I came across Nemesis by Baptiste Bernazeau several weeks ago. It’s a unique example of playing with ambiguous letterforms and the importance of context in reading. The ambiguities are not predictable ones since they are customized and possible by the typeface’s aesthetic structure. In a generalized view we think of d as a mirrored b, 6 as an upside-down 9, etc. Here Bernazeau makes X and M synonymous, Z and E, and potentially S and 8 and G and 6. This is a way of “compressing” the data of written language by reducing the number of distinct characters. What’s common in these projects that link letterforms is that it’s typically done in a binary way. Can written language still be readable with an alphabet that stays as 26 letters with only 13 visual forms?
The English language has somehow managed to boil it down to 26 letters. I still find that kind of amazing.
— Venus, Material Speculation series
Moreshin Allahyari came to WashU to give a talk. I still haven’t fully processed her additivist purpose and use of 3D printing; it’s interesting but doesn’t completely resonate to me right now, but I can see myself better understanding it eventually. Currently I struggle with being ok that I’m not really good at making art for social and political good. But in any case, I found the implant of SD cards into the 3D prints quite nice, and her idea of archiving as an art practice and making technological objects a visible part of the art. A tool becomes the art. The act of preservation reminds me of scholarship in type design, how type designers revive type that has fallen into disuse or that has been forgotten and how many document their source material. The things we make are prone to being forgotten, and it seems important to preserve cultural objects of today. Without them, a part of history is lost and so evidence of truth is lost.
She also mentioned the poetics of technology, which I am also interested in.
She also touched on this sort of fetishization or sort of high regard for studying cultures outside of the one we live in, when the one we grew up in has value too. Her work is a form of resistance as she says, and preservation is a form of persistence in such a volatile world.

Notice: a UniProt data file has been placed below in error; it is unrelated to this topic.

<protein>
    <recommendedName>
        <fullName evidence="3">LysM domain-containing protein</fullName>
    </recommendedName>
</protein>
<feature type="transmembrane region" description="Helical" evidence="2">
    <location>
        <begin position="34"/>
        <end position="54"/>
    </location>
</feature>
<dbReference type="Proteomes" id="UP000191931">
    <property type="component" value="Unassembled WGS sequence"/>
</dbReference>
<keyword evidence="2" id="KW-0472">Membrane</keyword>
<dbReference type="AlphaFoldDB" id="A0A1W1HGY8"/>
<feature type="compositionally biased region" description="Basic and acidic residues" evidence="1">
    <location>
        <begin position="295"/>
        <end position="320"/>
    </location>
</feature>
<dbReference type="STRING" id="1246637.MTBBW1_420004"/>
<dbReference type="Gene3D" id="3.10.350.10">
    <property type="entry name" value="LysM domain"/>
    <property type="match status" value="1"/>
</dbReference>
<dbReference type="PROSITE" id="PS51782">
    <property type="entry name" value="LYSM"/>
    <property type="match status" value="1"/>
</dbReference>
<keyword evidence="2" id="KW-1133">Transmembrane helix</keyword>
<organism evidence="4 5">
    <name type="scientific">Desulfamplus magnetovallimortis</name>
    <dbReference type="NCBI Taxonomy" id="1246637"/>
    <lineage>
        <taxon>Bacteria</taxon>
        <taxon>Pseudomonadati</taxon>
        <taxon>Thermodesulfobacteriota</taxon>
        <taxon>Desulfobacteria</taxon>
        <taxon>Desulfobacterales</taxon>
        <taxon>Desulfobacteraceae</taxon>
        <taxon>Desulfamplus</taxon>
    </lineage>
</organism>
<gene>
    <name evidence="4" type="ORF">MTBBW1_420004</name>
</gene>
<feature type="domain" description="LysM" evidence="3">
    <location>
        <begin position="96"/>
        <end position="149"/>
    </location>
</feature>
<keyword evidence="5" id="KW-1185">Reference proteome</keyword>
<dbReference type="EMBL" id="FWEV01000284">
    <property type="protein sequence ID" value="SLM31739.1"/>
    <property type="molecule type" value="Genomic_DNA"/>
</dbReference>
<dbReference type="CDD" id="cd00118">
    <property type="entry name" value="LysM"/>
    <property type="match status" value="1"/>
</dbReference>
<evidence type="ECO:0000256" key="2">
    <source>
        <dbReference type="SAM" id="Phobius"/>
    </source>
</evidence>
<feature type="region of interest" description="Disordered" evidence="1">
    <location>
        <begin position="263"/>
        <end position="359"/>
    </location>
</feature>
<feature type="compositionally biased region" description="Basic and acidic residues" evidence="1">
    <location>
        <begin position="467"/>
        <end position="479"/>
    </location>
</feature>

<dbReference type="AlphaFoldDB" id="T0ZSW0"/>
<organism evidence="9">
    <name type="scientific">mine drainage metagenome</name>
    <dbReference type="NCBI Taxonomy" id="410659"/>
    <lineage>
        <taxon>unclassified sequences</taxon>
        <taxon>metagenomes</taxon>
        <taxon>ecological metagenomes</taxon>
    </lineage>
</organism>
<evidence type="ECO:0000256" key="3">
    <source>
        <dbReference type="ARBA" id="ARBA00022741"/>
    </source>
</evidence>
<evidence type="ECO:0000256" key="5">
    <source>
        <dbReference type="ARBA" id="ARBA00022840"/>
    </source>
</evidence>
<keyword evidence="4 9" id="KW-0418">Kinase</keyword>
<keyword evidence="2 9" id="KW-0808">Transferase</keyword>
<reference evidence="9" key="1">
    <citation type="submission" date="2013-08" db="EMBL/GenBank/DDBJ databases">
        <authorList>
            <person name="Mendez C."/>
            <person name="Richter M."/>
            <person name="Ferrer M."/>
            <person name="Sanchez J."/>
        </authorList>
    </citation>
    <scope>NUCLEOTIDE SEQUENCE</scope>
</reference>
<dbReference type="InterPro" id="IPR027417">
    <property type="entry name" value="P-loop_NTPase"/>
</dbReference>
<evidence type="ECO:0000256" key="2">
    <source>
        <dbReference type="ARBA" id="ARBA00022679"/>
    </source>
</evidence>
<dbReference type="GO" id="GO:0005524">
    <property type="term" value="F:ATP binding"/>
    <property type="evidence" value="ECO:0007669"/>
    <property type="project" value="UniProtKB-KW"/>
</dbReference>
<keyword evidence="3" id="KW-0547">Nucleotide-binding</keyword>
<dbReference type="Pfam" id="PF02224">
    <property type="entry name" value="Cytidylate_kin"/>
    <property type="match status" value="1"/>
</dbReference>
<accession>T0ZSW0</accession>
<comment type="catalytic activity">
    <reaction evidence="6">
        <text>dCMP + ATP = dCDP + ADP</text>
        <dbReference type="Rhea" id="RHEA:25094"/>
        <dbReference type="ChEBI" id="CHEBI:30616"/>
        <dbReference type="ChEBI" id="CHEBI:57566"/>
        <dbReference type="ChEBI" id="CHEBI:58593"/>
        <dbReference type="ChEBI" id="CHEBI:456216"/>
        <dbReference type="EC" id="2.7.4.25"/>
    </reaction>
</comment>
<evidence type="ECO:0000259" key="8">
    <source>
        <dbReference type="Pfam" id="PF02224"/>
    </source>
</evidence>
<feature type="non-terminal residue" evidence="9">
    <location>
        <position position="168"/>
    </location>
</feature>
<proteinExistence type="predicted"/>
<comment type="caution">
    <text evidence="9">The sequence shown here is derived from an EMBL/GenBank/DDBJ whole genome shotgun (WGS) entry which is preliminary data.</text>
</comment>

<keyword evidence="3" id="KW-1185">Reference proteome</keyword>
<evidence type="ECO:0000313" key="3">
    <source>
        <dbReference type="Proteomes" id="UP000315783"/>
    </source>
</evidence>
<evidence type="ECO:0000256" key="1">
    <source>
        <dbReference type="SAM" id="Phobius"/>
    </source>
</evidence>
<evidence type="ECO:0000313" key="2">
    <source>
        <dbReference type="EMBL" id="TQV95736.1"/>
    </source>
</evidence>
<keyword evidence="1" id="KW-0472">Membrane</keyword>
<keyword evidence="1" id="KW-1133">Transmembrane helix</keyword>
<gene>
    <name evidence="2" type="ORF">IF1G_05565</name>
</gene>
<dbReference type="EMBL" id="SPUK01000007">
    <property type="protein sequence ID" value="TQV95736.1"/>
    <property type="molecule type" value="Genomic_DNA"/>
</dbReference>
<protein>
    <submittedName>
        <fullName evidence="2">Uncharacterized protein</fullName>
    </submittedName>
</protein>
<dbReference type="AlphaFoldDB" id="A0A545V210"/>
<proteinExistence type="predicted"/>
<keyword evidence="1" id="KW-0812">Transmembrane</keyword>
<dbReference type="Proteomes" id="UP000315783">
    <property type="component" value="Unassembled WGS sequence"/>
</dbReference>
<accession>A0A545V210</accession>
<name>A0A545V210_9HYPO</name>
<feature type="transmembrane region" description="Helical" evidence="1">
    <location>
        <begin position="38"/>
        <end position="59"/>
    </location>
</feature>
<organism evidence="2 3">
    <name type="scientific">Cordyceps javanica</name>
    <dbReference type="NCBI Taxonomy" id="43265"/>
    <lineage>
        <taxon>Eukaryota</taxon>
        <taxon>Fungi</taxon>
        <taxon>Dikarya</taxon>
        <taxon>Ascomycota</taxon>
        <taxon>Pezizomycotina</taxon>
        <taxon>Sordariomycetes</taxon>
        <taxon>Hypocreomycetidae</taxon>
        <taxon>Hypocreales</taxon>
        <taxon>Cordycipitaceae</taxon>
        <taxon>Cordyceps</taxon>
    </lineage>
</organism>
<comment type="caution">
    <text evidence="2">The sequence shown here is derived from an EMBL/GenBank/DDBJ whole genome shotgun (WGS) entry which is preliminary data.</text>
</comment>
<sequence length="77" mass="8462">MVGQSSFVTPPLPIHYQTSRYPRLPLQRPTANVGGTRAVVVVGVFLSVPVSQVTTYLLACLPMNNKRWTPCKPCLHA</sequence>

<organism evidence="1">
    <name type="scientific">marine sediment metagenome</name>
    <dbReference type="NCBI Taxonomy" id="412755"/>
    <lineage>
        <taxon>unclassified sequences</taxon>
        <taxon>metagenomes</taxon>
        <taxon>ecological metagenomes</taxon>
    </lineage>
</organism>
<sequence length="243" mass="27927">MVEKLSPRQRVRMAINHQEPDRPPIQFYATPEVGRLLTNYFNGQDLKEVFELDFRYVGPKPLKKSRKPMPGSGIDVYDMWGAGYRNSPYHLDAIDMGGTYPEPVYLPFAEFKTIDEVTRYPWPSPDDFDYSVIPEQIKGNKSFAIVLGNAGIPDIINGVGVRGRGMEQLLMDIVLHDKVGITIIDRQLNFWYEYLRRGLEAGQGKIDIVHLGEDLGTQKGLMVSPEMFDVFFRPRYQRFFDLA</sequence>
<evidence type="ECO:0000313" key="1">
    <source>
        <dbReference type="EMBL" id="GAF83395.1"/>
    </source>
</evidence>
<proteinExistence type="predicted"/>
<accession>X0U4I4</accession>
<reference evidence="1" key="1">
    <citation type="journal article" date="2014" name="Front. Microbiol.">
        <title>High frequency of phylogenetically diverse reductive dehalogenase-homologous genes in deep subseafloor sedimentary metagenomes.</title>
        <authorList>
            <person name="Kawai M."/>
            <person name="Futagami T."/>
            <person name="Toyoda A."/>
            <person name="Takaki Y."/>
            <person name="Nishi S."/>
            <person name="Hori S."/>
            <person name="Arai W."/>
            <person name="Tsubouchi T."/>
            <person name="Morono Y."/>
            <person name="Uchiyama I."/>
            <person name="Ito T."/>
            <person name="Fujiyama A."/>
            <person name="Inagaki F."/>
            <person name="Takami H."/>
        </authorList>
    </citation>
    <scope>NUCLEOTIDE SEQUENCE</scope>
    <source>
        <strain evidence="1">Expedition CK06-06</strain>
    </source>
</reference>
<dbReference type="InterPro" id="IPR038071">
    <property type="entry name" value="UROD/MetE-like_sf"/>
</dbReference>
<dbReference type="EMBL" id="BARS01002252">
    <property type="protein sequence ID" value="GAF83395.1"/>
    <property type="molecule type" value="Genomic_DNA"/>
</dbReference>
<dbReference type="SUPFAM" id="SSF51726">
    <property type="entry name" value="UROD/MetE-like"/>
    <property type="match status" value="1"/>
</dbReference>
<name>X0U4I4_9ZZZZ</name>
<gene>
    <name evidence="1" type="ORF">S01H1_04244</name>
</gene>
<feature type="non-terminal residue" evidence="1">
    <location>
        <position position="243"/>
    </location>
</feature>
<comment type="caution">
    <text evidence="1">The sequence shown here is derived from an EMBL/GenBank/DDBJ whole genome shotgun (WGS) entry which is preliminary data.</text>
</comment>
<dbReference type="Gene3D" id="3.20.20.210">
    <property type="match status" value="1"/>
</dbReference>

Everything is a game made by David OReilly (he is against apostrophes). I found out about it through TCI (OReilly is blunt and straightforward). The flopping animals are great. It reflects the fundamental abstractness of digital media, how the physics of it are not actually governed by reality. The game allows people to explore the world from a variety of scales and perspectives as well as explore the absurdity of abundance. OReilly’s works have been acclaimed for being in between a game, interactive experience, and film.
— The Architecture of the Book by Irma Boom
I kept seeing this peculiar box in the art library so I decided to finally look into it. It’s a book by Irma Book: 800 pages, 5x3.8cm. Irma is known for being uncompromising.
“If it’s good … the audience will appear.”
— Irma Boom in Publisher’s Weekly
She’s prolific, but not every book is a success. She also cites historical examples. It’s about innovating on the past for new concepts and ideas. It’s all about poetically marrying form and content, not making novel inventions.
— The World Justified by Angela Detanico and Rafael Lain (2008), found here
— Mullaney’s Chinese typewriter
Thomas Mullaney is a Chinese History professor at Stanford who wrote the first extensive book about Chinese typewriters. It’s fascinating! He’s also studying type design at TypeWest (the San Francisco counterpart of Type@Cooper).
So far I’ve read through his blog journeying the research for his book The Chinese Typewriter: A History, and I’ve read the intro to the book. Mullaney seeks to address misconceptions about the typewriter and how those viewpoints reflect a Western sense of modern superiority. He gets at how the invention of the Chinese typewriter, a great feat because of the Chinese character system, is a form of resistance against the alphabetization of the Chinese language. He brings up how the Communist attempt to simplify the language didn’t really simplify much at all in terms of information technology. The Chinese typewriter is part of China’s attempt to modernize. The character system is fundamental to Chinese culture; China cannot escape its language without making its history inaccessible. Language historically changes gradually because convention is a form of accessibility. It is another form of evolution and adaption overtime.
This book very much falls in line with the idea behind the cultural biography project, which apparently is a trendy history project that, as Mullaney points out, may be inflating the value of objects. But in any case, Mullaney is not attempting to render the Chinese typewriter as a groundbreaking, impactful object on China. It is rather a lens, the pivot point for telling stories. Looking forward to reading more of the book and learning more about the relationship between written language and information technology. For example, the Chinese typewriter implemented a mechanical form of what we know as predictive text today.
I’ve been drawn to monospace fonts and typewriter forms for a while, but I’m not 100% sure why. Mullaney also mentioned in a video interview that he can’t fully articulate why he is so compelled by the Chinese typewriter and that he’s still trying to figure that out (this was before the book was released). He was able to articulate why it was important, but on a deeper level, it’s just not speakable why it’s personally significant. And that kind of doesn’t matter.